But inspired by your delightfully simple example, I reinstalled it and had another go. It up did some updates (including to ice40, which surprised me), but failed in building blink with :

    Compiling .pioenvs/mysensors_htu21d/FrameworkArduino/HardwareSerial0.cpp.o
    src/ error: 'HTU21D' does not name a type
    HTU21D myHumidity;
    src/ In function 'void setup()':
    src/ error: 'myHumidity' was not declared in this scope
    src/ In function 'void readHTU21DTemperature(bool)':
    src/ error: 'myHumidity' was not declared in this scope
    float temp = myHumidity.readTemperature();
    src/ In function 'void readHTU21DHumidity(bool)':
    src/ error: 'myHumidity' was not declared in this scope
    float humd = myHumidity.readHumidity();
    Compiling .pioenvs/mysensors_htu21d/FrameworkArduino/HardwareSerial1.cpp.o

    It looks like something is still out of date. Is there anything obvious I missed or do I have to start digging ?

  • @oneyb said in Arduino has an official CLI app now:

    $EDITOR platformio.ini src/*cpp

    You missed a bit of 'digging' :).

    I cleaned up the code and pushed it so it will compile, but eventually you will want to dig. Blinking an led gets old.
    Pull in my changes please and then it will compile for you. Then you can start with some fun.
    If you like it, a possible workflow is to fork it and rename it to whatever. As you wish. I hope it helps.

  • Plugin Developer

    @oneyb Thanks, but Platformio was a bit too complex for me too. I prefer the Arduino IDE. It's designed to make Arduino sketches, and nothing else.

    Especially for education it's undefeated I think. It's the same with Processing - a great first step after working with Scratch.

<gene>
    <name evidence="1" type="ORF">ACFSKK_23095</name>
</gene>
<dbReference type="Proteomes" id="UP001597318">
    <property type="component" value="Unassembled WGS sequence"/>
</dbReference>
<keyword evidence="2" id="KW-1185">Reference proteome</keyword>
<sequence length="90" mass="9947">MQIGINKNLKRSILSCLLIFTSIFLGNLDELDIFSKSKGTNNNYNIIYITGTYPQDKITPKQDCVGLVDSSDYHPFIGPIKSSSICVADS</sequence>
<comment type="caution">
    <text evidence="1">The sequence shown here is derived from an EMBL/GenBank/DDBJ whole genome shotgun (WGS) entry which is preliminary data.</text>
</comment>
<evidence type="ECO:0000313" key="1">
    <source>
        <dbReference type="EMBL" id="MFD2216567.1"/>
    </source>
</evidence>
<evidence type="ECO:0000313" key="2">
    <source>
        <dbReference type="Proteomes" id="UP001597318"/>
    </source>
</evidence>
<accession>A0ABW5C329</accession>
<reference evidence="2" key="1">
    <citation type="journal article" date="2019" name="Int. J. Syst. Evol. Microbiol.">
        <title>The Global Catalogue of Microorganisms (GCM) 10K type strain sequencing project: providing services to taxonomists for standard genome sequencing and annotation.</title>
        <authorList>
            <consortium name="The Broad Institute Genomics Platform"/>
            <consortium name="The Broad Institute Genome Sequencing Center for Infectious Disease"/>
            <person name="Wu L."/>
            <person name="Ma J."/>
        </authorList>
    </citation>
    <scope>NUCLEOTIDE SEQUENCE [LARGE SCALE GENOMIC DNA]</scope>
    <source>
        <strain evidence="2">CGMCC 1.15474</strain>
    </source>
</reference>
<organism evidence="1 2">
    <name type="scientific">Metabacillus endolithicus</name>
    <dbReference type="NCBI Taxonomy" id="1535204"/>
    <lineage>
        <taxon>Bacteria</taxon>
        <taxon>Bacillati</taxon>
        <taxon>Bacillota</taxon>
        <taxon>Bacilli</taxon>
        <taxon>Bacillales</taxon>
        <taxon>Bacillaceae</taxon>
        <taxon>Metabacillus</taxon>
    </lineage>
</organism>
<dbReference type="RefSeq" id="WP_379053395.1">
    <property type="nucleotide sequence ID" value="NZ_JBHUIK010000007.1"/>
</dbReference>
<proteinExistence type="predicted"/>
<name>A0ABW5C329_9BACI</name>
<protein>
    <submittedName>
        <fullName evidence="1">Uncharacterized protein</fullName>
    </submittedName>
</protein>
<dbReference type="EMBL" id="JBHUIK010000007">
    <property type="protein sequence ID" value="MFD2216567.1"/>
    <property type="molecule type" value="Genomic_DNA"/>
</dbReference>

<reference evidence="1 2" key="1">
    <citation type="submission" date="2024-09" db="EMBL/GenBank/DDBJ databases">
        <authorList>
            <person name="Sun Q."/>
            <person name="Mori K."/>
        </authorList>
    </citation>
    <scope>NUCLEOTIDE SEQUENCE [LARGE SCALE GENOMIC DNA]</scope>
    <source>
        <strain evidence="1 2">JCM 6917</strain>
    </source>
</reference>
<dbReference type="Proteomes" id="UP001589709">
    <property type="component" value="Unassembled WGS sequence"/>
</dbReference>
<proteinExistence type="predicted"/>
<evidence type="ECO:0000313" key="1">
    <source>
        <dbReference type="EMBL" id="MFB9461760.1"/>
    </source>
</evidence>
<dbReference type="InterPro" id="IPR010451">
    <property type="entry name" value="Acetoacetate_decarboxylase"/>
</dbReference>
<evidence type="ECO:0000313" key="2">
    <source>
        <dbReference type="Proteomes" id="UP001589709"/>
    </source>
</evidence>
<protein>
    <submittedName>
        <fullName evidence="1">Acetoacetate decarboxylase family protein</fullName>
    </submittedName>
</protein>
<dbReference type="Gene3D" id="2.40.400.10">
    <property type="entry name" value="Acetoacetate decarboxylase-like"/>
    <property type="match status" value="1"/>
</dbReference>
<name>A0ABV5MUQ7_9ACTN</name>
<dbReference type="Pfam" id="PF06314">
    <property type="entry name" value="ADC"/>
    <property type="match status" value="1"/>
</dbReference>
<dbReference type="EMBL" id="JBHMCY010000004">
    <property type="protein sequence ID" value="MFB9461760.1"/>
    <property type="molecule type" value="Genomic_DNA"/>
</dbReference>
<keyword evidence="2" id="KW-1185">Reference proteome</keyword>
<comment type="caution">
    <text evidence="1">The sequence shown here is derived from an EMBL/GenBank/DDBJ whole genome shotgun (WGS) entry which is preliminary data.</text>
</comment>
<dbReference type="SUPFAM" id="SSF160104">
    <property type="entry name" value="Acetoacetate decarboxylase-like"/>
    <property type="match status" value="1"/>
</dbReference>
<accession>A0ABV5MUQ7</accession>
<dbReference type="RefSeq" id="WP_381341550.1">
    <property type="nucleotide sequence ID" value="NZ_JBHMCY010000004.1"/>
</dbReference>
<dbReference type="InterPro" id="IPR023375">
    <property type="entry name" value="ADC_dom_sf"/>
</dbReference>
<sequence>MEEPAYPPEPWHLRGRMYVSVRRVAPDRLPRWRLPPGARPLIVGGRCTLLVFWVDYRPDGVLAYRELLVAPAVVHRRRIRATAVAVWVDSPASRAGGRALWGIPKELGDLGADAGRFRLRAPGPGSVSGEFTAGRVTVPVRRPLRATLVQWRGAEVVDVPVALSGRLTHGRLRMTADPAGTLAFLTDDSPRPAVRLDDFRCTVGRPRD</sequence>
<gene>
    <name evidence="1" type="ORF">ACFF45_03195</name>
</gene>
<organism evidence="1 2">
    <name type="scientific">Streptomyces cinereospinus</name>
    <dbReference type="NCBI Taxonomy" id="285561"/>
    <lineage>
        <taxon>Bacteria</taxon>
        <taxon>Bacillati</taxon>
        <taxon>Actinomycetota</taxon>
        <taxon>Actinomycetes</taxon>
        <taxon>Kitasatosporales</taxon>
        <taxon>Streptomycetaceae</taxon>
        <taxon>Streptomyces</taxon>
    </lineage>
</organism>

If anything, I'd like the interface to be even simpler.

    That's why I'm hoping to use this CLI to create a web-based tool that can flash simple sketches.

  • @oneyb Thanks - that works for me now.
    It does complain (of course) that it couldn't open /dev/ttyUSB0.
    Is there a better way to deal with local specifics like this ? Maybe a convention of named links to specific ports that might exist ? So I could

    ln -s  ~/.platformio/local/serial/Uno  /dev/serial/by-id/usb-Arduino__www.arduino.cc__0043_95335343136351D0D1E0-if00

  • That's funny. I can't stand the Arduino IDE for the same reason. I have to remember where to get a dependency from which menu, select the correct port, and deal with a different editor than I am used to. I also didn't like how it would doctor the code with function declarations etc. It's C++. Why hide that fact? Sure, beginner-friendly is nice and it helped me for blinking LEDs, but afterwards it was annoying. Now I am pretty fast when working with a new board.

    CLI to create a web-based tool that can flash simple sketches.
    That sounds a little funny. So you want to have your web browser (indirectly) accessing hardware ports or at least determining the correct port? I guess that would be ok. I have a bunch of extensions which may not be so secure. I guess for beginners that would be nice. How would you deal with library dependencies? I guess the CLI tool would be advanced enough for that.

    If you are used to python the CLI from platformio is pretty simple. I guess my approach is for those who write code for a significant portion of their day.

  • @artag I don't know how to do that generally.

    A quick look at the results of:

    pio device list

    will get you the information to insert into platformio.ini. Their doc is pretty good. Maybe try it to the serial id. I haven't gotten so advanced yet. They have some nice examples.

  • Plugin Developer

    I just got this to work. It's great!

    I've updated the first post with a longer guide.